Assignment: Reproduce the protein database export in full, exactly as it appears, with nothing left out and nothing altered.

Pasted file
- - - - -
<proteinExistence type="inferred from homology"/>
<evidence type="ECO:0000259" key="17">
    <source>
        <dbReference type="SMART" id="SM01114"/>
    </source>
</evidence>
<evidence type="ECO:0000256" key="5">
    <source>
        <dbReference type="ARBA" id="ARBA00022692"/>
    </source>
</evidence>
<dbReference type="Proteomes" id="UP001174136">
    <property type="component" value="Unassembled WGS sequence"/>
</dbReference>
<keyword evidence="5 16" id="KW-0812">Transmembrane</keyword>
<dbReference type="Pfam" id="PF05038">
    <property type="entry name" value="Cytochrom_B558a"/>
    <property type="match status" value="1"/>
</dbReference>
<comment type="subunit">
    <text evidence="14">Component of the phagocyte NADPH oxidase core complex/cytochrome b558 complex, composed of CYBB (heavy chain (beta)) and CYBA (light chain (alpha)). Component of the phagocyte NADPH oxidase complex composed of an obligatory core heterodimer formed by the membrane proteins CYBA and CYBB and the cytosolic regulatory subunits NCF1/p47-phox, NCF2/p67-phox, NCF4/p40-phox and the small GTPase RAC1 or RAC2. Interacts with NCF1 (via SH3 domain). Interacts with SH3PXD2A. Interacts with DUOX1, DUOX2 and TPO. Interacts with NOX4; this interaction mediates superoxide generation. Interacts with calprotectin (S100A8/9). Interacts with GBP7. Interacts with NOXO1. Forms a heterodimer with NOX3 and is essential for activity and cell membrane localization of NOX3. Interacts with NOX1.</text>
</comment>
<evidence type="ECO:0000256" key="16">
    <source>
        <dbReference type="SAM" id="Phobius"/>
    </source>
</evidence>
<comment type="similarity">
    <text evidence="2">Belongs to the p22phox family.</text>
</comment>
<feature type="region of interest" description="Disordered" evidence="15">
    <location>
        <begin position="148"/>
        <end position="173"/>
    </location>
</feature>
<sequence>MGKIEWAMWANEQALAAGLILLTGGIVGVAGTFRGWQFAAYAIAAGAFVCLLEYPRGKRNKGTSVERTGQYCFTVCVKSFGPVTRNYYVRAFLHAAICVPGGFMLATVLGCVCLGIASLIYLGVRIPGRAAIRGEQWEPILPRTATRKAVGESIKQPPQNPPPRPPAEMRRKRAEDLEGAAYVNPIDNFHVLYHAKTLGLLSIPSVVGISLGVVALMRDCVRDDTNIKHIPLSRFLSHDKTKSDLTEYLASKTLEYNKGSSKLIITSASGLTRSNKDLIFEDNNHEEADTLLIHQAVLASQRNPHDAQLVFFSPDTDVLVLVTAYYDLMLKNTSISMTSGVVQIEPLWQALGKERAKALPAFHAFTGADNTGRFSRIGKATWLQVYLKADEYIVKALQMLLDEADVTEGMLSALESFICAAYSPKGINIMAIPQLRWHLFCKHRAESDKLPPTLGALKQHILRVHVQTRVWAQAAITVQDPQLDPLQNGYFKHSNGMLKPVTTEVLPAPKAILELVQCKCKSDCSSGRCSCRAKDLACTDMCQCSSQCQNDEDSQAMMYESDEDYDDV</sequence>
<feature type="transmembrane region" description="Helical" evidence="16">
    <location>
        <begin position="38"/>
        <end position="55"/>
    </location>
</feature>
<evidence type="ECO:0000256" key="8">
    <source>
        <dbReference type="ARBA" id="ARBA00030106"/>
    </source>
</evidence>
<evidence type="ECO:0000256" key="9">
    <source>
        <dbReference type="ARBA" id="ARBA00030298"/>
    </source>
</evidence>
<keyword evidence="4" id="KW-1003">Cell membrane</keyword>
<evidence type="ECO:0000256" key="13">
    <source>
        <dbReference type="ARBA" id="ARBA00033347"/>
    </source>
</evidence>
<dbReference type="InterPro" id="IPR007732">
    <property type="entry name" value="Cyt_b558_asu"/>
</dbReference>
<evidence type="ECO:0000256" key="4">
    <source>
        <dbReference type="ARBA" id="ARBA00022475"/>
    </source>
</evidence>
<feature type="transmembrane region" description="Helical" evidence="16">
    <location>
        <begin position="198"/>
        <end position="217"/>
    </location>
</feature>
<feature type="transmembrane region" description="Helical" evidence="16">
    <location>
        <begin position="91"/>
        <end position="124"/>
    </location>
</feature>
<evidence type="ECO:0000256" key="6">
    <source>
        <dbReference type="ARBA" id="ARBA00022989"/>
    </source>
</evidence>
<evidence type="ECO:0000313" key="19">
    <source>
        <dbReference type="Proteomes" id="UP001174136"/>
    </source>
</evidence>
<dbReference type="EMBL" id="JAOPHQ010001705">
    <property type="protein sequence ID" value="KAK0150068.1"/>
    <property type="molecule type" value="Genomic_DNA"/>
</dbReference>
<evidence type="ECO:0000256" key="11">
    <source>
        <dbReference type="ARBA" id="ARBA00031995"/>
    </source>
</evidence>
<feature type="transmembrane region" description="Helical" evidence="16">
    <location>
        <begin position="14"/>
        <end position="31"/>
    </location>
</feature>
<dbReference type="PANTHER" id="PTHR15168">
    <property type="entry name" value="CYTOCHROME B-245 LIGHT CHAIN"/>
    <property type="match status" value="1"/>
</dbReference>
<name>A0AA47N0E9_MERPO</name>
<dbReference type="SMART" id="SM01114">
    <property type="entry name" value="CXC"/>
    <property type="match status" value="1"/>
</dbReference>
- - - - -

<proteinExistence type="inferred from homology"/>
<evidence type="ECO:0000259" key="17">
    <source>
        <dbReference type="SMART" id="SM01114"/>
    </source>
</evidence>
<evidence type="ECO:0000256" key="5">
    <source>
        <dbReference type="ARBA" id="ARBA00022692"/>
    </source>
</evidence>
<dbReference type="Proteomes" id="UP001174136">
    <property type="component" value="Unassembled WGS sequence"/>
</dbReference>
<keyword evidence="5 16" id="KW-0812">Transmembrane</keyword>
<dbReference type="Pfam" id="PF05038">
    <property type="entry name" value="Cytochrom_B558a"/>
    <property type="match status" value="1"/>
</dbReference>
<comment type="subunit">
    <text evidence="14">Component of the phagocyte NADPH oxidase core complex/cytochrome b558 complex, composed of CYBB (heavy chain (beta)) and CYBA (light chain (alpha)). Component of the phagocyte NADPH oxidase complex composed of an obligatory core heterodimer formed by the membrane proteins CYBA and CYBB and the cytosolic regulatory subunits NCF1/p47-phox, NCF2/p67-phox, NCF4/p40-phox and the small GTPase RAC1 or RAC2. Interacts with NCF1 (via SH3 domain). Interacts with SH3PXD2A. Interacts with DUOX1, DUOX2 and TPO. Interacts with NOX4; this interaction mediates superoxide generation. Interacts with calprotectin (S100A8/9). Interacts with GBP7. Interacts with NOXO1. Forms a heterodimer with NOX3 and is essential for activity and cell membrane localization of NOX3. Interacts with NOX1.</text>
</comment>
<evidence type="ECO:0000256" key="16">
    <source>
        <dbReference type="SAM" id="Phobius"/>
    </source>
</evidence>
<comment type="similarity">
    <text evidence="2">Belongs to the p22phox family.</text>
</comment>
<feature type="region of interest" description="Disordered" evidence="15">
    <location>
        <begin position="148"/>
        <end position="173"/>
    </location>
</feature>
<sequence>MGKIEWAMWANEQALAAGLILLTGGIVGVAGTFRGWQFAAYAIAAGAFVCLLEYPRGKRNKGTSVERTGQYCFTVCVKSFGPVTRNYYVRAFLHAAICVPGGFMLATVLGCVCLGIASLIYLGVRIPGRAAIRGEQWEPILPRTATRKAVGESIKQPPQNPPPRPPAEMRRKRAEDLEGAAYVNPIDNFHVLYHAKTLGLLSIPSVVGISLGVVALMRDCVRDDTNIKHIPLSRFLSHDKTKSDLTEYLASKTLEYNKGSSKLIITSASGLTRSNKDLIFEDNNHEEADTLLIHQAVLASQRNPHDAQLVFFSPDTDVLVLVTAYYDLMLKNTSISMTSGVVQIEPLWQALGKERAKALPAFHAFTGADNTGRFSRIGKATWLQVYLKADEYIVKALQMLLDEADVTEGMLSALESFICAAYSPKGINIMAIPQLRWHLFCKHRAESDKLPPTLGALKQHILRVHVQTRVWAQAAITVQDPQLDPLQNGYFKHSNGMLKPVTTEVLPAPKAILELVQCKCKSDCSSGRCSCRAKDLACTDMCQCSSQCQNDEDSQAMMYESDEDYDDV</sequence>
<feature type="transmembrane region" description="Helical" evidence="16">
    <location>
        <begin position="38"/>
        <end position="55"/>
    </location>
</feature>
<evidence type="ECO:0000256" key="8">
    <source>
        <dbReference type="ARBA" id="ARBA00030106"/>
    </source>
</evidence>
<evidence type="ECO:0000256" key="9">
    <source>
        <dbReference type="ARBA" id="ARBA00030298"/>
    </source>
</evidence>
<keyword evidence="4" id="KW-1003">Cell membrane</keyword>
<evidence type="ECO:0000256" key="13">
    <source>
        <dbReference type="ARBA" id="ARBA00033347"/>
    </source>
</evidence>
<dbReference type="InterPro" id="IPR007732">
    <property type="entry name" value="Cyt_b558_asu"/>
</dbReference>
<evidence type="ECO:0000256" key="4">
    <source>
        <dbReference type="ARBA" id="ARBA00022475"/>
    </source>
</evidence>
<feature type="transmembrane region" description="Helical" evidence="16">
    <location>
        <begin position="198"/>
        <end position="217"/>
    </location>
</feature>
<feature type="transmembrane region" description="Helical" evidence="16">
    <location>
        <begin position="91"/>
        <end position="124"/>
    </location>
</feature>
<evidence type="ECO:0000256" key="6">
    <source>
        <dbReference type="ARBA" id="ARBA00022989"/>
    </source>
</evidence>
<evidence type="ECO:0000313" key="19">
    <source>
        <dbReference type="Proteomes" id="UP001174136"/>
    </source>
</evidence>
<dbReference type="EMBL" id="JAOPHQ010001705">
    <property type="protein sequence ID" value="KAK0150068.1"/>
    <property type="molecule type" value="Genomic_DNA"/>
</dbReference>
<evidence type="ECO:0000256" key="11">
    <source>
        <dbReference type="ARBA" id="ARBA00031995"/>
    </source>
</evidence>
<feature type="transmembrane region" description="Helical" evidence="16">
    <location>
        <begin position="14"/>
        <end position="31"/>
    </location>
</feature>
<dbReference type="PANTHER" id="PTHR15168">
    <property type="entry name" value="CYTOCHROME B-245 LIGHT CHAIN"/>
    <property type="match status" value="1"/>
</dbReference>
<name>A0AA47N0E9_MERPO</name>
<dbReference type="SMART" id="SM01114">
    <property type="entry name" value="CXC"/>
    <property type="match status" value="1"/>
</dbReference>